On the build configuration screen, click on Show advanced options.
TeamCity Build Config
Change the Build number format.

Build Number Format TeamCity
TeamCity defines variables that can be used to create build numbers. The default is a counter that increments with each build. Prefix the build number with Tutorial.

Let’s take a look at the Artifact paths too.


Artifact paths TeamCitySimilar to build numbers, TeamCity offers a mechanism for creating build output locations using variables. These variables can be used to move the build results to different paths and different file names.

Finally, click on Triggers in the left-hand side menu.

TeamCity build triggers
TeamCity is watching all branches of the Git project for changes. If we click the Add Trigger button, we see a selector to add different trigger types.

TeamCity trigger select


For now, watching the Git repository is all we need.

Pre-Stage a Commit

One of TeamCity’s more powerful features is the ability to pre-stage a commit. We can modify our code and test it in a build on the server without committing it to the remote repository. Let’s give it a try.

Open the Java project in IntelliJ.

First, add the TeamCity plugin in IntelliJ if it is not already installed.


IntelliJ TeamCity PlugingNext, go to the TeamCity menu and authenticate to the TeamCity server.


TeamCity plugin loginNow we can modify the code. Open the TeamCity class and change getStatus() return value to false.

public class TeamCity {
    public boolean getStatus() {
        return false;

Commit the change but do not push it.

Next, select Remote Run Outgoing Changes… in the TeamCity menu.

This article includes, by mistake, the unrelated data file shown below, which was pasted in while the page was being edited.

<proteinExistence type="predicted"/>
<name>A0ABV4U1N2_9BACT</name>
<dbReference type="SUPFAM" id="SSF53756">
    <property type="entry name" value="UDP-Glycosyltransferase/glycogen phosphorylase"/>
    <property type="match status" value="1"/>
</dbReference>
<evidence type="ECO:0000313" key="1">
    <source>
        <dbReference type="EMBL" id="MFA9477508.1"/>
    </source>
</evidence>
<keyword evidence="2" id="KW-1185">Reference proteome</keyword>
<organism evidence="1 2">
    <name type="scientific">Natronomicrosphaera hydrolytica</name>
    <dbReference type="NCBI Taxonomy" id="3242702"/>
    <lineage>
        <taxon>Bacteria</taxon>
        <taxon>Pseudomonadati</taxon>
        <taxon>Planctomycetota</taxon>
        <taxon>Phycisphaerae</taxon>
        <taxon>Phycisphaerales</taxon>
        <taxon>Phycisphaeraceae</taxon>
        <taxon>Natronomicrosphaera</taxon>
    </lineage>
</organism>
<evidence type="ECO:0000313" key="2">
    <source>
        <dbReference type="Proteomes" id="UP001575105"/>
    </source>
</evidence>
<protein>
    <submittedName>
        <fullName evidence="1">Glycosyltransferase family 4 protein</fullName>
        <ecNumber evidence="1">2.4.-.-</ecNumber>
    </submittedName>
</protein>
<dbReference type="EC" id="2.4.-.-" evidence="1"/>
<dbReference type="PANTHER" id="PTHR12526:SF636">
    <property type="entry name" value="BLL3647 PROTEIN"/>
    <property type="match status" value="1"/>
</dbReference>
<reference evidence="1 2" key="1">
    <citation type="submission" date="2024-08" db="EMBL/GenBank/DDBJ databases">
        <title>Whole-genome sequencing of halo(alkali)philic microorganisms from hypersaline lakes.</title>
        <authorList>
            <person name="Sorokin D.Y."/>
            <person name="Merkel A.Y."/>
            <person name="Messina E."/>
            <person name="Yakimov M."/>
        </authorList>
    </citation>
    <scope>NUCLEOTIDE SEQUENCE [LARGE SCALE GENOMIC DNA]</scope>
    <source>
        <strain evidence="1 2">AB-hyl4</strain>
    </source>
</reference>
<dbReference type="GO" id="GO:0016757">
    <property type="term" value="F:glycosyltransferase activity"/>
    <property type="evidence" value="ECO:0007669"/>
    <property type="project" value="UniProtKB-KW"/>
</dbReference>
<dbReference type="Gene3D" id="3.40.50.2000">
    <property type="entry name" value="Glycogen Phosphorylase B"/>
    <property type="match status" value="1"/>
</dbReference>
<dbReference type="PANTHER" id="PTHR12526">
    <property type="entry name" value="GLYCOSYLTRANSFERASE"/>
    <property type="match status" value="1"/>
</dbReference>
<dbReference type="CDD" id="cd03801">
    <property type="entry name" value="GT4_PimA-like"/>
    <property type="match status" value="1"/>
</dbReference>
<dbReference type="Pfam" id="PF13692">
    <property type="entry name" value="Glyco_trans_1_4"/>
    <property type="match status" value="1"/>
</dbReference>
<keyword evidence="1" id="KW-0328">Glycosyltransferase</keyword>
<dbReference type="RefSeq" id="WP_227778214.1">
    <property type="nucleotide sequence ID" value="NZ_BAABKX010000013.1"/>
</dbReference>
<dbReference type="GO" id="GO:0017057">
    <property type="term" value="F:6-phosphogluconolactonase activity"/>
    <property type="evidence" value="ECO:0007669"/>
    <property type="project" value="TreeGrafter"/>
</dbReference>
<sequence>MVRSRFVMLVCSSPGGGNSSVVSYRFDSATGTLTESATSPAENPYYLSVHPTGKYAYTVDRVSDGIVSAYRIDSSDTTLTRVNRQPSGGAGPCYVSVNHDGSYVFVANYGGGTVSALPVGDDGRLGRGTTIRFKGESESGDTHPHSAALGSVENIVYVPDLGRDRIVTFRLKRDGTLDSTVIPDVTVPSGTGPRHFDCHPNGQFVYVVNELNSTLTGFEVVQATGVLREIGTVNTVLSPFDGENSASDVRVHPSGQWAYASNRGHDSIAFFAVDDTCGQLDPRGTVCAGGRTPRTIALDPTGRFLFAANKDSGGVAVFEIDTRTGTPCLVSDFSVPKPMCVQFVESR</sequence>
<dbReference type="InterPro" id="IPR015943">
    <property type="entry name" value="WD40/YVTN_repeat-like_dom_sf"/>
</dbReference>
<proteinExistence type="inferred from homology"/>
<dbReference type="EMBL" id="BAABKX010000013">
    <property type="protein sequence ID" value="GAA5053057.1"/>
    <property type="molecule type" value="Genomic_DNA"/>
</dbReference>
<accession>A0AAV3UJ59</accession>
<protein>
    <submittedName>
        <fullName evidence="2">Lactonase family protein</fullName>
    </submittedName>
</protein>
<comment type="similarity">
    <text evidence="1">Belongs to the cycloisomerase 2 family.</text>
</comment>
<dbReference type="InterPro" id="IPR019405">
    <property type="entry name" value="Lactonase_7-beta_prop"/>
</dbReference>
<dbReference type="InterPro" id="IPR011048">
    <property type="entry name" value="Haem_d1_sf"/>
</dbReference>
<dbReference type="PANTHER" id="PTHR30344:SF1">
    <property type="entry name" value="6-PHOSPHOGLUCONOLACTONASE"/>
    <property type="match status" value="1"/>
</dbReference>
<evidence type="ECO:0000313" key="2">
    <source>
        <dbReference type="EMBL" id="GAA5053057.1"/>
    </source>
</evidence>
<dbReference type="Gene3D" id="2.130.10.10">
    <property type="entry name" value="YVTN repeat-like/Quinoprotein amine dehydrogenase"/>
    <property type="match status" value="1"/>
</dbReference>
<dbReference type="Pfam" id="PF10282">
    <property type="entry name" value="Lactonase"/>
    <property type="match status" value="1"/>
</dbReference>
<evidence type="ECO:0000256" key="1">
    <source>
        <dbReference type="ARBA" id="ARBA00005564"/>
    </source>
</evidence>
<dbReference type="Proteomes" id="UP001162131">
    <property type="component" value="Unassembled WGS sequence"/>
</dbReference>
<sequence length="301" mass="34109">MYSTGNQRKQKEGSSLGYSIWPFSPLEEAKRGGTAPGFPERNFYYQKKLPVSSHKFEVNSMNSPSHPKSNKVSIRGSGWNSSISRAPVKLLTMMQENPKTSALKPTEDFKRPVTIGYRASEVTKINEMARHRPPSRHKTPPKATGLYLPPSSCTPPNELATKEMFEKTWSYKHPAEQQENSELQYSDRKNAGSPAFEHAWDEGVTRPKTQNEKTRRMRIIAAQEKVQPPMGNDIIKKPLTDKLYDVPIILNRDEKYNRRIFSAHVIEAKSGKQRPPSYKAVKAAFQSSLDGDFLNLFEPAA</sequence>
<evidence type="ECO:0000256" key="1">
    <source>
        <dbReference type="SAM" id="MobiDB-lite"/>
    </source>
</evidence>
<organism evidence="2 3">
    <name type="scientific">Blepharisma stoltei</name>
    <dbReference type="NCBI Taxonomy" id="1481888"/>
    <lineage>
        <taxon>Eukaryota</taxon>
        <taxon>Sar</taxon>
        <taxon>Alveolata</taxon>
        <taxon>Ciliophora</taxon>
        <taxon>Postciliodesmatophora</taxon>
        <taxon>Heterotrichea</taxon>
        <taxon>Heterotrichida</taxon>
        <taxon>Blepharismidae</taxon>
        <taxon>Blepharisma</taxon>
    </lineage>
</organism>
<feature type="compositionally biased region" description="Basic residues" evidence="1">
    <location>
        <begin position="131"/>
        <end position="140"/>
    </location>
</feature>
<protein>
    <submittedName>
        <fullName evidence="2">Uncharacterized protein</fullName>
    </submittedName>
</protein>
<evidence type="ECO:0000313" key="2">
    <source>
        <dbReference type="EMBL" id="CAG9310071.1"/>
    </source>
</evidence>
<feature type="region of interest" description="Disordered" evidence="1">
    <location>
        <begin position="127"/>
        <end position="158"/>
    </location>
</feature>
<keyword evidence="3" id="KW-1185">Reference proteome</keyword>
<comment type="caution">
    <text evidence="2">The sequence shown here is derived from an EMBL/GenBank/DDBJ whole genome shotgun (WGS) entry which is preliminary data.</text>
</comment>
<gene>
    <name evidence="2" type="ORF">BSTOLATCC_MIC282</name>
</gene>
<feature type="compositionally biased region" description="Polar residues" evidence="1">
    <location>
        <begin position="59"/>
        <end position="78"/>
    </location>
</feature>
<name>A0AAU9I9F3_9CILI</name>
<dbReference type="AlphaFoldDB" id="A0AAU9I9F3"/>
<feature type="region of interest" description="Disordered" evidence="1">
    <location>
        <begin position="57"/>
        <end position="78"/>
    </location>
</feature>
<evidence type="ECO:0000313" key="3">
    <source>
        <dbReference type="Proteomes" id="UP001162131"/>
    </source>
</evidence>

Remote run

Select the project name and click OK to run the build. After a few moments, IntelliJ will notify you that the build has failed.

The TeamCity tool window displays the test that failed

Remote Run test failed

And the test output alongside it.

Remote test output TeamCity

We see what we expect. Our one-and-only test has failed.

Go to the TeamCity server, and view the list of builds for TeamCity Project.

TeamCity Personal Build


The pre-staged commit, in the form of a Personal Build, is at the top of the build list. The build has put out new build number scheme; it’s called Tutorial #2.

Personal builds are only visible to the users that create them. They can be triggered as pre-staged commits, or from the TeamCity server by viewing the drop-down control under the Run button.

Breaking and Fixing a Build

Let’s ignore TeamCity and push the broken change to Git.

After a few minutes, TeamCity will pick up the change in git, and run a build.

Build running


The build fails.

TeamCity Build Failed

Click on the build to see details.

Failed Build Detail


We see the test that failed.

Click the Changes tab under the build name.

TeamCity Changes


This displays the commit that triggered the build.

Go back to the build detail. Click Assign Investigation in the red banner near the top.


We can assign responsibility for fixing the build to a user. Assign the investigation to yourself. User profiles have a list of open Investigations. TeamCity will close this investigation automatically when a build runs successfully.

Go back to the code and change the return value of getStatus back to true. Check-in and push the change.

A new build will be triggered soon.

TeamCity new build


And it passes.

TeamCity Build List


The Investigation is closed. We can view the log for this successful build and also view the changes that fixed it.


In this tutorial, we imported a Java project to TeamCity. We built the project, examined build and test logs, and then used TeamCity pre-staged commits to check a code change before committing it. We also broke the build and reviewed how to manage build issues with TeamCity.

TeamCity is a powerful CI system that will improve how you and your team manage builds and deployments. Get started with it today!


Photo credit: Randy Fath.